San Diego Settles Suit On Sex Offender Residency Law
The city of San Diego has settled a lawsuit challenging a city law that limits where convicted sex offenders can live, agreeing to enforce the law only against those who are on parole.
The 2008 ordinance bans all registered sex offenders from living within 2,000 feet of a school, park or other facility that caters to children. The city has never enforced the law, however, because of concerns over its constitutionality.
In 2015, the California Supreme Court overturned a nearly identical law covering unincorporated San Diego County. The court found such residency restrictions are unconstitutional when applied to all sex offenders regardless of an individual's circumstances, such as the severity of the crime or how much time had passed since their conviction.
Then, in 2017, City Attorney Mara Elliott asked the City Council to repeal the ordinance, noting it had never been enforced and would not likely withstand a legal challenge. But council voted 5-4 against the repeal, which prompted the Sacramento-based Alliance for Constitutional Sex Offense Laws to file suit on behalf of anonymous sex offender plaintiffs.
The plaintiffs claimed the ordinance was preempted by state law, and that it violated the U.S. Constitution's equal protection and due process clauses. In November, a judge ruled in favor of the plaintiffs' on the preemption claim.
The settlement, which was reached last month, limits the city's ability to enforce the law to registered sex offenders currently on parole. That covers about 15% of registrants in San Diego County, according to the San Diego SAFE Task Force, a regional law enforcement team that monitors the sex offender registry.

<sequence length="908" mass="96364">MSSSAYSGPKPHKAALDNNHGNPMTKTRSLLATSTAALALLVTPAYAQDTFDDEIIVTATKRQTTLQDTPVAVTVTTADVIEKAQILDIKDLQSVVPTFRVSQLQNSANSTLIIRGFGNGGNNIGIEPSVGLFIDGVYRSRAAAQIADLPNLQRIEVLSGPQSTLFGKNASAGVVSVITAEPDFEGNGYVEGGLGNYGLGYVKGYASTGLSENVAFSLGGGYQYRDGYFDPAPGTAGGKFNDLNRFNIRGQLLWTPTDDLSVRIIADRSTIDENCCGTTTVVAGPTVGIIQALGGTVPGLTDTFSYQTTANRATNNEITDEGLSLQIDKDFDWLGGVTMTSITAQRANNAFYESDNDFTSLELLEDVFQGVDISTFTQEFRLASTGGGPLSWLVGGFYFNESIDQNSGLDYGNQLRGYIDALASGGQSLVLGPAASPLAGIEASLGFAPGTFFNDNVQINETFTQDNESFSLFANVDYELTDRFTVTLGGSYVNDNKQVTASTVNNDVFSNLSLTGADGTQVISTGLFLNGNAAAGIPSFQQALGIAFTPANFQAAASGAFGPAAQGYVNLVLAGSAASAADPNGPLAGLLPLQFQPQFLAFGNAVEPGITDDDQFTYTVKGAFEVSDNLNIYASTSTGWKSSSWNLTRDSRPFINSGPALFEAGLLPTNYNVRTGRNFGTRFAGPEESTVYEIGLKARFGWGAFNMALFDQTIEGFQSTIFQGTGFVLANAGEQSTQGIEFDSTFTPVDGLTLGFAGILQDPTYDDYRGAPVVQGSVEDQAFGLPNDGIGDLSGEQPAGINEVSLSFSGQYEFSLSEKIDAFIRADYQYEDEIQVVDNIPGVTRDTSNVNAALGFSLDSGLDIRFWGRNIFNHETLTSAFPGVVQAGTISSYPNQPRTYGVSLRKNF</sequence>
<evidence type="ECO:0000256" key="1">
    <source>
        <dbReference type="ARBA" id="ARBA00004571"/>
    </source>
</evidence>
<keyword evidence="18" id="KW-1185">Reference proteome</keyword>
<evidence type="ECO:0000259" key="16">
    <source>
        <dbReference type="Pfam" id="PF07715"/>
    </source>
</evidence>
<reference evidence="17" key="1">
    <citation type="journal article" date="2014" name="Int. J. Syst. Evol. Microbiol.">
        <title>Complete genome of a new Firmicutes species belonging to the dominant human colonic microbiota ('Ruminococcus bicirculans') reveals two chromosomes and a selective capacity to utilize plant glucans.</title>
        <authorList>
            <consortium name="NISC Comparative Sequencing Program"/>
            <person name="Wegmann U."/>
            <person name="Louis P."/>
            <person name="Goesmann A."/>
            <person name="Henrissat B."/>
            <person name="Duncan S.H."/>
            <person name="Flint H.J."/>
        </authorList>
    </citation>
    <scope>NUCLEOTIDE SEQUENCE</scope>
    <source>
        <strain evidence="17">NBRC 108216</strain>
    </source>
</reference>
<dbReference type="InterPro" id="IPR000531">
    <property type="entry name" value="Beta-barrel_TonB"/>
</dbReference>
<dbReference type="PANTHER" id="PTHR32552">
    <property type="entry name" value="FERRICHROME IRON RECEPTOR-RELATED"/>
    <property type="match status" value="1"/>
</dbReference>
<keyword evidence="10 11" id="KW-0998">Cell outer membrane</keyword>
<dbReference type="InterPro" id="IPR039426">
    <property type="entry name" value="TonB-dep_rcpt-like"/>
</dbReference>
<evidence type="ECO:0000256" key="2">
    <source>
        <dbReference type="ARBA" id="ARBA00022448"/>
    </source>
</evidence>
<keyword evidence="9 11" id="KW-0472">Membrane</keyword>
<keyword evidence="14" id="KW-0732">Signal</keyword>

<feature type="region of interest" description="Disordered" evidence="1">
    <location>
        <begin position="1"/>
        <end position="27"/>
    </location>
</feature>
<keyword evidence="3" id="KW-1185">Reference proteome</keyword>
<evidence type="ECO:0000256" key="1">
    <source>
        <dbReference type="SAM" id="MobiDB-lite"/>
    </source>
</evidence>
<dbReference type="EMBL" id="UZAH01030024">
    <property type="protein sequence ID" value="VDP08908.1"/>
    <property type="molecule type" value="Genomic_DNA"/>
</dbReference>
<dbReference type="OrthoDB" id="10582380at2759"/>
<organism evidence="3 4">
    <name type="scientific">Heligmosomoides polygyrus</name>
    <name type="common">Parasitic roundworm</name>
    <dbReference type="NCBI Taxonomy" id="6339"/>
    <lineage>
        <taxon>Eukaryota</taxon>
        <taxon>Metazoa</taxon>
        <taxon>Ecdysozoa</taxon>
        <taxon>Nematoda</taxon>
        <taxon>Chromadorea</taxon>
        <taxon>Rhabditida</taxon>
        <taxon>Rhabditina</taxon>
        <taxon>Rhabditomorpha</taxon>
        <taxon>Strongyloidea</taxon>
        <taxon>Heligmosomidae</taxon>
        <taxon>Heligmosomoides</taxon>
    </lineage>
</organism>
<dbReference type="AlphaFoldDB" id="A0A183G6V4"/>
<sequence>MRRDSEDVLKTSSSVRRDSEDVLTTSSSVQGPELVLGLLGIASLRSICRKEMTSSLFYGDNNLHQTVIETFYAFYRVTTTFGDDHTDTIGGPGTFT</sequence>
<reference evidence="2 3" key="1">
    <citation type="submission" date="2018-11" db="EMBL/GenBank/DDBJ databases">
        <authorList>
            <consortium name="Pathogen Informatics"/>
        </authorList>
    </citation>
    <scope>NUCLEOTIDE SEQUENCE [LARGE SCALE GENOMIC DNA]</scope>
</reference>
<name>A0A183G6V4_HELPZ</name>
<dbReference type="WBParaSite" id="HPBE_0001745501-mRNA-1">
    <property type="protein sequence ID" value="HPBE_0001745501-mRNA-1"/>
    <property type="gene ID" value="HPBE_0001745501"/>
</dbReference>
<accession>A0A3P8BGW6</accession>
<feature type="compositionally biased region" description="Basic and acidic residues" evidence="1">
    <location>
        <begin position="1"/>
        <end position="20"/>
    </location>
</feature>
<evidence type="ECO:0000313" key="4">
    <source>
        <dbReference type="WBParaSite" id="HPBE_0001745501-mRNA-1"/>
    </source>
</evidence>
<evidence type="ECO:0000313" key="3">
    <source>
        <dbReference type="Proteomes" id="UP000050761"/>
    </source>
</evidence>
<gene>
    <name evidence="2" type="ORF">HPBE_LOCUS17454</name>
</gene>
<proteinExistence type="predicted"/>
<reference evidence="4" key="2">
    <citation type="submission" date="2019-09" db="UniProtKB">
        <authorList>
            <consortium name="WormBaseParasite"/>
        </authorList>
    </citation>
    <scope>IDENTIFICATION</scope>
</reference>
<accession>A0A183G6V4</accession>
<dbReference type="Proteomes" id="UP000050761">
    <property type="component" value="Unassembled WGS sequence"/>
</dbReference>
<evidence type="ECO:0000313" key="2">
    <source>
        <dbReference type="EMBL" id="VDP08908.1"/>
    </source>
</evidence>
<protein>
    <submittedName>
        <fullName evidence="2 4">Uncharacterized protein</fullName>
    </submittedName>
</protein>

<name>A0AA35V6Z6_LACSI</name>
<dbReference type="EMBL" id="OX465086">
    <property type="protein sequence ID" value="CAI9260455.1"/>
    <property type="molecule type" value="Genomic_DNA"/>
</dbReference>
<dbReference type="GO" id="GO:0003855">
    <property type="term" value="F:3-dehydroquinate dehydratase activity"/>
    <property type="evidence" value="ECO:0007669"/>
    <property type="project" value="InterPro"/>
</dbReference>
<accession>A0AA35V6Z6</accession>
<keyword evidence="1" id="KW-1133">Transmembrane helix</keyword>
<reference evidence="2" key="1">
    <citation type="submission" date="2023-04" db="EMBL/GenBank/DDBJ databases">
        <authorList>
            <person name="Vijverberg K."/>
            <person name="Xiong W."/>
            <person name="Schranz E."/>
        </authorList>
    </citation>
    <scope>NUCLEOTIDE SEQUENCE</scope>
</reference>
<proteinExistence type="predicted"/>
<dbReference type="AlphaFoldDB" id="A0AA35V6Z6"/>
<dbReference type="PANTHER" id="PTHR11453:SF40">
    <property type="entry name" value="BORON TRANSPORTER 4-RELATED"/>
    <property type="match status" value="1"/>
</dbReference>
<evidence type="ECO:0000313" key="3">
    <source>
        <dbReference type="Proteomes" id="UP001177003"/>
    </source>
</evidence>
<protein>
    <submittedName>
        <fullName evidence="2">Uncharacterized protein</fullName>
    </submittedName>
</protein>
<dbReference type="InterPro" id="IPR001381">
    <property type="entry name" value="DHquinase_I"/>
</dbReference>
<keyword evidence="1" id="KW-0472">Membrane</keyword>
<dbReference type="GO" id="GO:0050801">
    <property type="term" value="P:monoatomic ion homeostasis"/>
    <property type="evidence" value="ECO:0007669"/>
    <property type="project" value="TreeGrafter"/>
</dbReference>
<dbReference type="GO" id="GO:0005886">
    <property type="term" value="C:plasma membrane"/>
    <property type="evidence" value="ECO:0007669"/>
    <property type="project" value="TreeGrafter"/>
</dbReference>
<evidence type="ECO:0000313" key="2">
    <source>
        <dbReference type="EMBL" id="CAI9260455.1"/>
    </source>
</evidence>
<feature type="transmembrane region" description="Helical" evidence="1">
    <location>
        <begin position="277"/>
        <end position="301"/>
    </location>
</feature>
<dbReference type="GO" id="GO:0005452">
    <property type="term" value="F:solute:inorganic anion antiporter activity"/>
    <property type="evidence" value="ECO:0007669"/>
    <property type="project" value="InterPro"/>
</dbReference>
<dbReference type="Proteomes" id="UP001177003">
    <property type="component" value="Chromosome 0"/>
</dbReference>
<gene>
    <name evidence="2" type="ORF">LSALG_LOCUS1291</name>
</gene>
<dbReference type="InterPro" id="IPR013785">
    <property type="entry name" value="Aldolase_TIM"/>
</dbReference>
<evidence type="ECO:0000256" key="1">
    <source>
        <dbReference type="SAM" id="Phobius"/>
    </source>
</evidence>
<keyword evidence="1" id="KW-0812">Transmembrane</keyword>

Chris Morris, the private attorney hired to represent the city in the case, said the settlement leaves the ordinance on the books and therefore needed approval only from the mayor's office and not City Council members.
"It gives the city that additional law enforcement tool, and balances the right of sex registrants ... to live within the city," he said.
The settlement also requires the city to pay the plaintiffs' attorney's fees, which totalled $49,999 — just under the $50,000 limit that would have required approval from the City Council. The city has also paid more than $72,600 for Morris' representation, which put the total cost of the lawsuit to taxpayers at more than $122,600.
Janice Belucci, the attorney who represented the plaintiffs, said the settlement also allows for future legal action if the city fails to comply.
"We reached a compromise," she said. "That’s how these things go."
California is one of very few states that requires lifetime registration for all sex offenders. That system will begin to change next year, however, when sex offenders will be divided into tiers based on their risk of recidivism. Lower-risk offenders can petition a judge for removal from the registry after a certain time period.
The California Sex Offender Management Board has long recommended the change, saying the registry is overloaded with low-risk offenders and that law enforcement should focus its limited resources on monitoring the most dangerous offenders.